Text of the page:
However, as shown in line 2 in FIG. 2, we have assumed that the oscillators are not precisely on frequency. Thus, we have assumed that the crystal oscillator frequency drifts upward so that the receiving local oscillator frequency RLOF drifts upward to a value of 915.031 Megahertz. When this frequency is mixed with the correct receiving frequency RF of 870.030 Megahertz, a receiving intermediate frequency RIF of 45.001 Megahertz is produced. This upward drift in frequency also causes the transmitting local oscillator frequency TLOF to drift upward to 90.000+ Megahertz. (Here, the + symbol indicates that the frequency is slightly higher than shown, but not sufficiently high to be shown in the three places to the right of the decimal point. This is because for a one Kilohertz drift upward for the receiving local oscillator frequency RLOF of 915.030 Megahertz, this represents one part in 915.030, a value too small to be shown for the transmitting local oscillator frequency TLOF.) With the receiving local oscillator frequency RLOF of 915.031 Megahertz, the transmitting frequency TF drifts upward to 825.031 Megahertz. This drift upward causes the receiving intermediate frequency RIF to have a value of 45.001 Megahertz, and the transmitting intermediate frequency TIF to have a value of 44.999 Megahertz. The difference between these two frequencies produces a beat note of 0.002 Megahertz (or 2 Kilohertz) which can cause noise or interference in the receiver.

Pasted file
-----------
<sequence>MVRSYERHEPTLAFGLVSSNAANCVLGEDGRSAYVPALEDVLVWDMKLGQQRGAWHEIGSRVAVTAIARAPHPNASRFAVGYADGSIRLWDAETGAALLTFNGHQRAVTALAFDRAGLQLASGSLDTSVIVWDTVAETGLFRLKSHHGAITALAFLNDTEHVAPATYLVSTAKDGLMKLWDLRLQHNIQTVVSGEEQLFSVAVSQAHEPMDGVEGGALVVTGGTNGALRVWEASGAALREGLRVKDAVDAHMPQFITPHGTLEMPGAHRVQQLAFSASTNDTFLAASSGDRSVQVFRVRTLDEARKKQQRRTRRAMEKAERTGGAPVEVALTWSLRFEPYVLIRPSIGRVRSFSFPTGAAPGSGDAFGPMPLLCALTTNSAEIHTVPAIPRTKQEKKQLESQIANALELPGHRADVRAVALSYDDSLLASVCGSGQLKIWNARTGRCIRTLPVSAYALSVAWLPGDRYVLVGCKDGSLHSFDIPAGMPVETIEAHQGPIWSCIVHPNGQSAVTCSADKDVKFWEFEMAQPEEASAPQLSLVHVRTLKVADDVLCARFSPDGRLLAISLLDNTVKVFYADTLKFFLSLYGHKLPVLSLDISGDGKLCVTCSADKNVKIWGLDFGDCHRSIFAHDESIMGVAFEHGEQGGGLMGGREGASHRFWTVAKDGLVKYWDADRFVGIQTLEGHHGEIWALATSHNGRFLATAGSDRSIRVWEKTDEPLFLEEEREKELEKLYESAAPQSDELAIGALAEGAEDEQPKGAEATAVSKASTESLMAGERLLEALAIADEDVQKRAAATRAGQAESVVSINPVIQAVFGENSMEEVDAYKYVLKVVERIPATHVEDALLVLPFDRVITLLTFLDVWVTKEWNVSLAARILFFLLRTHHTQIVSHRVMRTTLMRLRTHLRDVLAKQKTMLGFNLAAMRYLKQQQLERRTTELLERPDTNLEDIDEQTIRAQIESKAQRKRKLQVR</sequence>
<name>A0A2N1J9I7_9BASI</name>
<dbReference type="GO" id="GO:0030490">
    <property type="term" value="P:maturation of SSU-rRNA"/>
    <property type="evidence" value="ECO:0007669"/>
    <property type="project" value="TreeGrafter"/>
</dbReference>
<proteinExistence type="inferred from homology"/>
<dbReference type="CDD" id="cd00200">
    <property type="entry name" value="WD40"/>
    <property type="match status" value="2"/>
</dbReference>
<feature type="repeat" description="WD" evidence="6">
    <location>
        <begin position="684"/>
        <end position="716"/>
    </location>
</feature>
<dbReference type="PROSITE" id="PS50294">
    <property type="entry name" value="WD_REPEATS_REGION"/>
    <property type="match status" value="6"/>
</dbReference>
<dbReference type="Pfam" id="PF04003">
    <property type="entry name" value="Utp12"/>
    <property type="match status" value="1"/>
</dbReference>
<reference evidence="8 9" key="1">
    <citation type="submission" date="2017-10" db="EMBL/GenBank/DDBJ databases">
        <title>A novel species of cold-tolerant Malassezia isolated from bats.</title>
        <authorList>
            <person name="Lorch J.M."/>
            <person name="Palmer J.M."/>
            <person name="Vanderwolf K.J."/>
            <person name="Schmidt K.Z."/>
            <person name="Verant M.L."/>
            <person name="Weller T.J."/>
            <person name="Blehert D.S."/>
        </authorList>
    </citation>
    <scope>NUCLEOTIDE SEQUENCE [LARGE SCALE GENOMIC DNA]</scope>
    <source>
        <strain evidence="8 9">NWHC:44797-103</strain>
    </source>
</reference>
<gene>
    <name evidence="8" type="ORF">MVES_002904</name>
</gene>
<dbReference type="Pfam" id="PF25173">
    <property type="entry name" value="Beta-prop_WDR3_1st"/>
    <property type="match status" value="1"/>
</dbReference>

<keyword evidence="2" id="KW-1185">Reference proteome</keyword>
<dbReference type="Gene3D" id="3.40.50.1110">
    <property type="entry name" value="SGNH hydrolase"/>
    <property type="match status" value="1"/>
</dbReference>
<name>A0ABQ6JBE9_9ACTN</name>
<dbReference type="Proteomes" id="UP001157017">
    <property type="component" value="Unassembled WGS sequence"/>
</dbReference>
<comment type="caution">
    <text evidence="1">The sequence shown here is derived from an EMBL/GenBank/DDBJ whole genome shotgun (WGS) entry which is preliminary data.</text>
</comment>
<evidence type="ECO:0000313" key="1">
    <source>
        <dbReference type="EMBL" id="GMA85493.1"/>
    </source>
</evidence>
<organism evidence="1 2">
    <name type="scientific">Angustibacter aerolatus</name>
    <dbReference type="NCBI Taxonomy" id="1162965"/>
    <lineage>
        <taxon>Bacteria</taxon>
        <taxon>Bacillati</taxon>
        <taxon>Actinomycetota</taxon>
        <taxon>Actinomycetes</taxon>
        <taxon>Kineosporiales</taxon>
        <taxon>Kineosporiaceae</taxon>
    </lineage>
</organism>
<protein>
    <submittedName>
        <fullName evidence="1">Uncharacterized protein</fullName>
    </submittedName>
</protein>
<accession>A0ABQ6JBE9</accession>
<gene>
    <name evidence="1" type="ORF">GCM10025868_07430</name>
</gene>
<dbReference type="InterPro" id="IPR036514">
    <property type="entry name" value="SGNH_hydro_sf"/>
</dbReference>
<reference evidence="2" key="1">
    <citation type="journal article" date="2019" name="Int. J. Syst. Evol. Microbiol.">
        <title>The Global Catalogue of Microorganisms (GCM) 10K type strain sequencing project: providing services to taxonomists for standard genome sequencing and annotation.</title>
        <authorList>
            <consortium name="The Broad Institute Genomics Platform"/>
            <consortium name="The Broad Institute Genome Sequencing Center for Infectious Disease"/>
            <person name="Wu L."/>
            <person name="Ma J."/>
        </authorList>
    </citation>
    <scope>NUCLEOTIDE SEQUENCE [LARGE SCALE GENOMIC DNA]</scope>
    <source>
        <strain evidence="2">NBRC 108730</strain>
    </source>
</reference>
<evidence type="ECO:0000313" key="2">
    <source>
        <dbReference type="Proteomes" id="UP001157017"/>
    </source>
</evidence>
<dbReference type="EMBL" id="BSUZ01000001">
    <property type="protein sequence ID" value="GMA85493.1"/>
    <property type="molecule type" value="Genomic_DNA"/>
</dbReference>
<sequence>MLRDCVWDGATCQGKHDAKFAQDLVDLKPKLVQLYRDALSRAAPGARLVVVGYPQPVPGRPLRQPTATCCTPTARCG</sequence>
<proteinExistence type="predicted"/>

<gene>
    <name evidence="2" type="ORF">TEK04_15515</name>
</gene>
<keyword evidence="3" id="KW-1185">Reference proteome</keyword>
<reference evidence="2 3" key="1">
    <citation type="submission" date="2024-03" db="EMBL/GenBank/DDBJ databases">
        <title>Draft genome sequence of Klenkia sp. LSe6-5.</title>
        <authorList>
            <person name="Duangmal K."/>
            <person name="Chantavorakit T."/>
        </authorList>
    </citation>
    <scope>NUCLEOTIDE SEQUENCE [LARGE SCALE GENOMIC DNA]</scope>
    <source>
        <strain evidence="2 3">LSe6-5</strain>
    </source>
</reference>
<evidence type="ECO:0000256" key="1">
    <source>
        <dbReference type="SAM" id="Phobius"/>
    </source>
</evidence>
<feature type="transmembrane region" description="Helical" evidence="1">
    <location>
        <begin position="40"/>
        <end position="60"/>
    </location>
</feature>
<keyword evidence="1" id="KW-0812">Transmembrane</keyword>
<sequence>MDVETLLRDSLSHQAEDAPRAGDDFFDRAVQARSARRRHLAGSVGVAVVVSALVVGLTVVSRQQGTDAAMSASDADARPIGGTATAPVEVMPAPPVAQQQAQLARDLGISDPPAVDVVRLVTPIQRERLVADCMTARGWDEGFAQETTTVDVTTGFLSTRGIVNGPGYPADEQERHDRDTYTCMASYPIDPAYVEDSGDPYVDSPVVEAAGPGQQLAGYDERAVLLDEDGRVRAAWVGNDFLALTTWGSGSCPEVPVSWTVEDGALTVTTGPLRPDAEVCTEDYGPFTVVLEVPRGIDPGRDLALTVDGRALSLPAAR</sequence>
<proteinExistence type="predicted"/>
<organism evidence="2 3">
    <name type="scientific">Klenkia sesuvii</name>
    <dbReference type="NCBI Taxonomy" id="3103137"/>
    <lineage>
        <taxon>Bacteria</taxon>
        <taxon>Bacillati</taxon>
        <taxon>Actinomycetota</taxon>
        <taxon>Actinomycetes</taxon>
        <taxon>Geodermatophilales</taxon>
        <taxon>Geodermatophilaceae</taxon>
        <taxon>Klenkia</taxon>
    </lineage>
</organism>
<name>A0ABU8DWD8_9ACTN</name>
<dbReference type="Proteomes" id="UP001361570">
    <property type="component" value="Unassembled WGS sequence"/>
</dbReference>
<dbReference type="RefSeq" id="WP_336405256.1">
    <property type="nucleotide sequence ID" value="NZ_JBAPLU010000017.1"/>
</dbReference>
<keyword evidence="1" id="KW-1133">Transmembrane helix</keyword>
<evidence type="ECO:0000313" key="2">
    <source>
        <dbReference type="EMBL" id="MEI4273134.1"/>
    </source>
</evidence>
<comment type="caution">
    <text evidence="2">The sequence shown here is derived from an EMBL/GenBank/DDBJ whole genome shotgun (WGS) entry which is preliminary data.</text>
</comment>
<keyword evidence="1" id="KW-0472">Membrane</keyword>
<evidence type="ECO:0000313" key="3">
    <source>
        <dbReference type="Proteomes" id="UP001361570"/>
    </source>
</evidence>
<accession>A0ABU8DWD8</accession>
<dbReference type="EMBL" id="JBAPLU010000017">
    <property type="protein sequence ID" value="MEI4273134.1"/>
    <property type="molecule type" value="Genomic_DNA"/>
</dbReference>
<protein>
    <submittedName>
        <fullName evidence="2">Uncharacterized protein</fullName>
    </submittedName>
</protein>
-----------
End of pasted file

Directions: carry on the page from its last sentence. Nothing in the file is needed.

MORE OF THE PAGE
Line 3 of FIG. 2 shows the situation where the receiving local oscillator frequency RLOF and the transmitting frequency TF drift downward to the indicated values. The transmitting local oscillator frequency TLOF drifts to 90.000-Megahertz. (Here, the - symbol indicates that the actual frequency is slightly less than shown.) This results in a beat note of 0.002 Megahertz.